LCEVC – increasing compression efficiency, lowering costs and reducing carbon footprint

LCEVC – increasing compression efficiency, lowering costs and reducing carbon footprint


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LCEVC – increasing compression efficiency, lowering costs and reducing carbon footprint

Journal Article from V-Nova

Thu 01, 07 2021

Guido Meardi

CEO and Co-Founder of V-Nova

We spoke with Guido Meardi, CEO and Co-Founder of V-Nova to understand the benefits of LCEVC video compression and what these could mean for users across Broadcast, Media & Entertainment.

1. Why LCEVC?

Video is the most engaging communication and entertainment medium and the appetite for better and more engaging video experiences is only growing. However, delivering higher resolutions and colour depths to more people and devices remains a challenge, regardless of the network used.

MPEG-5 LCEVC aims to address today several of the challenges increasingly felt in video streaming, broadcasting, gaming, immersive video, etc.

Improved video compression is the key to solving these challenges. More recent and advanced codecs have been designed with these in mind, but most services will have to wait for device support to reach a critical mass to make their deployment meaningful and this will take years. Every new generation of video codec also comes with substantially higher encoding compute costs that can impact both profitability and the environmental sustainability of video delivery.

To meet these challenges, MPEG-5 Part 2 LCEVC ‘Low Complexity Enhancement Video Coding’ adds an enhancement layer to any codec improving their compression efficiency (and therefore quality) at up to 40% lower bitrates whilst maintaining the same device compatibility as the codec that is being enhanced. Low complexity also results in 60-70% lower compute costs, as well as lower carbon emissions.

In short, the low-complexity enhancement layer approach of LCEVC can be immediately deployed with software updates and helps solve video delivery challenges. It does this by enabling higher quality over any given bandwidth and a reduction of content preparation and delivery costs, while being supported on the vast majority of devices available today.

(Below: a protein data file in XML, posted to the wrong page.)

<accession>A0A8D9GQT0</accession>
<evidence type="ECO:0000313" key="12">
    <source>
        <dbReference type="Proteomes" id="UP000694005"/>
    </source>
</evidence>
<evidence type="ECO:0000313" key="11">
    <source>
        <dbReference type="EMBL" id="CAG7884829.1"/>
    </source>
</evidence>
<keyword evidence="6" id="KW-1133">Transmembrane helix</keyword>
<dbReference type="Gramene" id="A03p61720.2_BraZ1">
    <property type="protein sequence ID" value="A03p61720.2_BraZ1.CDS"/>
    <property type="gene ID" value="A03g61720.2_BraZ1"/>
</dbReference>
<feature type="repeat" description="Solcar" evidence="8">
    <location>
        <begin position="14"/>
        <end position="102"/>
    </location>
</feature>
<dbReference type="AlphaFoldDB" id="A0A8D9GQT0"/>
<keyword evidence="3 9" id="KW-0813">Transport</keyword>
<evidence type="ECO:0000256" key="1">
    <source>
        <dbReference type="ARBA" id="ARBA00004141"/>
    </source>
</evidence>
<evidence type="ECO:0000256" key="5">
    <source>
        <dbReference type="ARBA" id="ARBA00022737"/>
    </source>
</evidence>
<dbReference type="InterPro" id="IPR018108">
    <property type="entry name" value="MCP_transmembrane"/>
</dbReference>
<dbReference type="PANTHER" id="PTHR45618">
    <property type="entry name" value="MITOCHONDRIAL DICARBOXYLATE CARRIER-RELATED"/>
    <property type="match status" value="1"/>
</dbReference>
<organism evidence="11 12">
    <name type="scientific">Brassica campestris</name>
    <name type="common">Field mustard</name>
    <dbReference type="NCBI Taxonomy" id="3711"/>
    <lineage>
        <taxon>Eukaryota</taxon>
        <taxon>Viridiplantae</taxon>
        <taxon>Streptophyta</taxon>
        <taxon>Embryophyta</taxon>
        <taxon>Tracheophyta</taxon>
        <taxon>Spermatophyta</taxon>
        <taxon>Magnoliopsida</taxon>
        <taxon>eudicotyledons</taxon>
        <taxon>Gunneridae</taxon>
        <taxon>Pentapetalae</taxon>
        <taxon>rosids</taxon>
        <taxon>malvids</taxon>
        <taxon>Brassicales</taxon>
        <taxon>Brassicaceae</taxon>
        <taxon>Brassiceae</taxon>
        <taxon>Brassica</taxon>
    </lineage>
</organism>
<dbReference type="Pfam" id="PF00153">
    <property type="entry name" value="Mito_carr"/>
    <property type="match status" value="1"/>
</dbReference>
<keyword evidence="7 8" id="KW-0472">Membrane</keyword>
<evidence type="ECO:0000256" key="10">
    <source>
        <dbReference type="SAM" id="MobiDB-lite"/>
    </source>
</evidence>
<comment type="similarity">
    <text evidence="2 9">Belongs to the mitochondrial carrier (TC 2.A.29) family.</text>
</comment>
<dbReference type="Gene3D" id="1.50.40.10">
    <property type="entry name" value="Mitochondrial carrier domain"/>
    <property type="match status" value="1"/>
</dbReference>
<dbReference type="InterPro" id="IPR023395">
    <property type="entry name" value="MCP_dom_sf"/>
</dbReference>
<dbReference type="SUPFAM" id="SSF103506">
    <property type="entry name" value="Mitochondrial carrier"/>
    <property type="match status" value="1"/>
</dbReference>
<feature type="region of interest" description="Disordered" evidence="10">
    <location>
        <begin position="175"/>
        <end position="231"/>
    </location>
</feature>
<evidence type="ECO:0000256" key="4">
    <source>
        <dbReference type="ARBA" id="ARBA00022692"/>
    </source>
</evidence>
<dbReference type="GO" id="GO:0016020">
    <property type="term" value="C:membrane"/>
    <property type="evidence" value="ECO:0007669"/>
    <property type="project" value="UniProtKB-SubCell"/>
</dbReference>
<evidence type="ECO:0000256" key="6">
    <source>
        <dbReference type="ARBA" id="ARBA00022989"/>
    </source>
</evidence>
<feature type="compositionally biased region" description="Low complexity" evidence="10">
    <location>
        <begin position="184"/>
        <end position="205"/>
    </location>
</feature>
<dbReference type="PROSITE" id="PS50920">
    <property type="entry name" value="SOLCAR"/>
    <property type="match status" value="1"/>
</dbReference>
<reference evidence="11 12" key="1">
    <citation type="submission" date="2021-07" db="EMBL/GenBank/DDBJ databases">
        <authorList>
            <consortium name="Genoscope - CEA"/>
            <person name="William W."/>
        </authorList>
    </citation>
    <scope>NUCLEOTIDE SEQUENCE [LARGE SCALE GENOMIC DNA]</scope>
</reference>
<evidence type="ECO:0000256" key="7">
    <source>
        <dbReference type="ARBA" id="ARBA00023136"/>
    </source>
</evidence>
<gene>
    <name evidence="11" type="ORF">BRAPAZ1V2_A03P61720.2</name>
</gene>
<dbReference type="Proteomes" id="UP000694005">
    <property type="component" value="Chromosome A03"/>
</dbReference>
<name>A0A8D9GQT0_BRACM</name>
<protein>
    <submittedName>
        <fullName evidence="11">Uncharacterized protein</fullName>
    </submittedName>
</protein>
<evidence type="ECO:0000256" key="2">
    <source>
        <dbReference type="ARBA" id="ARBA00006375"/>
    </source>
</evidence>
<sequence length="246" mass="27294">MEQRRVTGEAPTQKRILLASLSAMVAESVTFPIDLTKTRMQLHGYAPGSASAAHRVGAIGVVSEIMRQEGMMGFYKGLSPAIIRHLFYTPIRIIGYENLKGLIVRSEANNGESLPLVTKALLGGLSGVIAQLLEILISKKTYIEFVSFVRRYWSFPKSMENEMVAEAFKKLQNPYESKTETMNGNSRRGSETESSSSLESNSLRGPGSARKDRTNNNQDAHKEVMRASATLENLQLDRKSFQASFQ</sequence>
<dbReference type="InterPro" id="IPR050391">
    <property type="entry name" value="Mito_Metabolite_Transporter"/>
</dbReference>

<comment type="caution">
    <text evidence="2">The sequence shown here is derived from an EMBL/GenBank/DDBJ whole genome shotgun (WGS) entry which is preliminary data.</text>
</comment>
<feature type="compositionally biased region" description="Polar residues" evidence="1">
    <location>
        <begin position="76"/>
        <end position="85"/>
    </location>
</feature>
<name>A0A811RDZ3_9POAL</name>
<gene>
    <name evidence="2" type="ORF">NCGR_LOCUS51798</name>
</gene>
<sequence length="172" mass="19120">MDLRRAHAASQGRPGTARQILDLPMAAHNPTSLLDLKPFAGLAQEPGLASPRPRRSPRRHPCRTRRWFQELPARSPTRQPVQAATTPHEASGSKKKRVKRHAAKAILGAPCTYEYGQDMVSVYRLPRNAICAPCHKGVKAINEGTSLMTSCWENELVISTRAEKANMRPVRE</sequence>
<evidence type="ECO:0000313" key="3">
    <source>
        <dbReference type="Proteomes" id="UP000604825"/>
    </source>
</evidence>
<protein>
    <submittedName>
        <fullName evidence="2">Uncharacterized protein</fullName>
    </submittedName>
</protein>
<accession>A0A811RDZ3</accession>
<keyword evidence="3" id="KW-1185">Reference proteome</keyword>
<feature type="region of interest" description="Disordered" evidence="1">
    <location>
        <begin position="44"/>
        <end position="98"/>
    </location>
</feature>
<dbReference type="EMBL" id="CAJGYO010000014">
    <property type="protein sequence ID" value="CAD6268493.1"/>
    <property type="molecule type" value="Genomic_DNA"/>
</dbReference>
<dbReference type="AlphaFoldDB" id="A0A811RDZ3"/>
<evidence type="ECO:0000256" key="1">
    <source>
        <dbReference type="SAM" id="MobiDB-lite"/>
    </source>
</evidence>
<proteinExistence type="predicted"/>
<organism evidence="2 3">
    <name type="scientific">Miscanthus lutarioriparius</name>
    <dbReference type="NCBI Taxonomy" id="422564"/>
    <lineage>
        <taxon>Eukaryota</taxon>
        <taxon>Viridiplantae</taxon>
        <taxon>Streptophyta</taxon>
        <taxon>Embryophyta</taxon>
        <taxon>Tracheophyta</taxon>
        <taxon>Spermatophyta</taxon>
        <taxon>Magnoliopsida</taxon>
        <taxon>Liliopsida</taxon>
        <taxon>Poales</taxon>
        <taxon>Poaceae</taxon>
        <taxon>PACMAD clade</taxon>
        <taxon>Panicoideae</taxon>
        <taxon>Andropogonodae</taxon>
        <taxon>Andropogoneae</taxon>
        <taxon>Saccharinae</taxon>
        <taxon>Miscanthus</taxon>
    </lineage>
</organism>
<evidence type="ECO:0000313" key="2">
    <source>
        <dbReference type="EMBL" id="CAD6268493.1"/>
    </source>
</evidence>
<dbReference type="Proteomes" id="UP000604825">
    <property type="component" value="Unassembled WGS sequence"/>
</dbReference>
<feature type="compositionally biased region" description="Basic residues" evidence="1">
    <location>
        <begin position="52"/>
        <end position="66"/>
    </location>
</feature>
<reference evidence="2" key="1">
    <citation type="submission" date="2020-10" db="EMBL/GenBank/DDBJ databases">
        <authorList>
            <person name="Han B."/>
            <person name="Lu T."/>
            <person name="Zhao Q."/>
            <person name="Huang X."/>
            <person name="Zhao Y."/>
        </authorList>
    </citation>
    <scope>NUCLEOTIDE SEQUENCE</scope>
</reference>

2. Explain the licensing model

From the outset we wanted to understand what would deliver the best value to customers and to the industry. We consulted widely with services and other key industry players to define the licensing model. As a result, the fees follow these key principles:

1) Free for integration by device or chipset manufacturers, operating systems, browsers, for in-house development and encoder or player vendors.

2) Low-cost and capped for services, with overall cost based on service size.

3) Designed together with customers and key industry players in order to meet their needs and ensure swift adoption

The V-Nova LCEVC licensing model reflects the low complexity of the standard and the ability to be implemented efficiently also in software. As such, the licensing model does not require to follow traditional models charging devices and silicon deployment, but rather it can align with modern software-as-a-service (SaaS) models.  The functionality is made available to the ecosystem, and services only pay if and when using and benefitting from the increased user engagement, satisfaction and retention as well as the cost efficiencies that LCEVC offers.

3. Who gets the licensing revenues?

V-Nova licenses and receives revenues for the V-Nova LCEVC, a fully productised implementation of the LCEVC standard.

4. What is the future for LCEVC?

LCEVC has been standardised and recently MPEG has published the Verification Tests validating that the objective of enhancing the compression efficiency of another video compression standard while reducing its computational complexity has been achieved.

In parallel, we have developed implementations of LCEVC that we are making available to our customers. At this point, our SDK already supports a wide range of encoding and device environments. For encoding we have libraries optimised for CPUs (both Intel and ARM), GPUs and even FPGA. For decoding we have optimised libraries to cover the most popular platforms including Android, iOS, Windows, MAC and scripted decoding for HTML5-capable browsers to deploy LCEVC avoiding the need for any plugins.

To facilitate adoption, we also made available multiple reference integrations for a wide range of encoders and decoders including FFmpeg (with support for over 20 base encoders), ExoPlayer for Android, AVPlayer for iOS, Microsoft UWP for Windows and web players like HLS.js, Shaka Player and video.js. We also have integrations at the operating system level, such as a patch for AOSP (Android Open-Source Project) that makes LCEVC easily implementable in all devices with operating systems derived from that project. Importantly, those are not tech demos: they are deployable implementations, and while working on actual deployments with our Early Adopter Program, we have also engaged with professional testing companies to soak test and certify them across devices.

With the announcement of clear and simple licensing terms, we are now completing the package for anyone wanting to deploy LCEVC in any media and entertainment application.

Our focus is now on supporting the adoption and deployment of LCEVC through a range of active customer and partner projects. We see great interest and we’re confident that the future for LCEVC is wide adoption.

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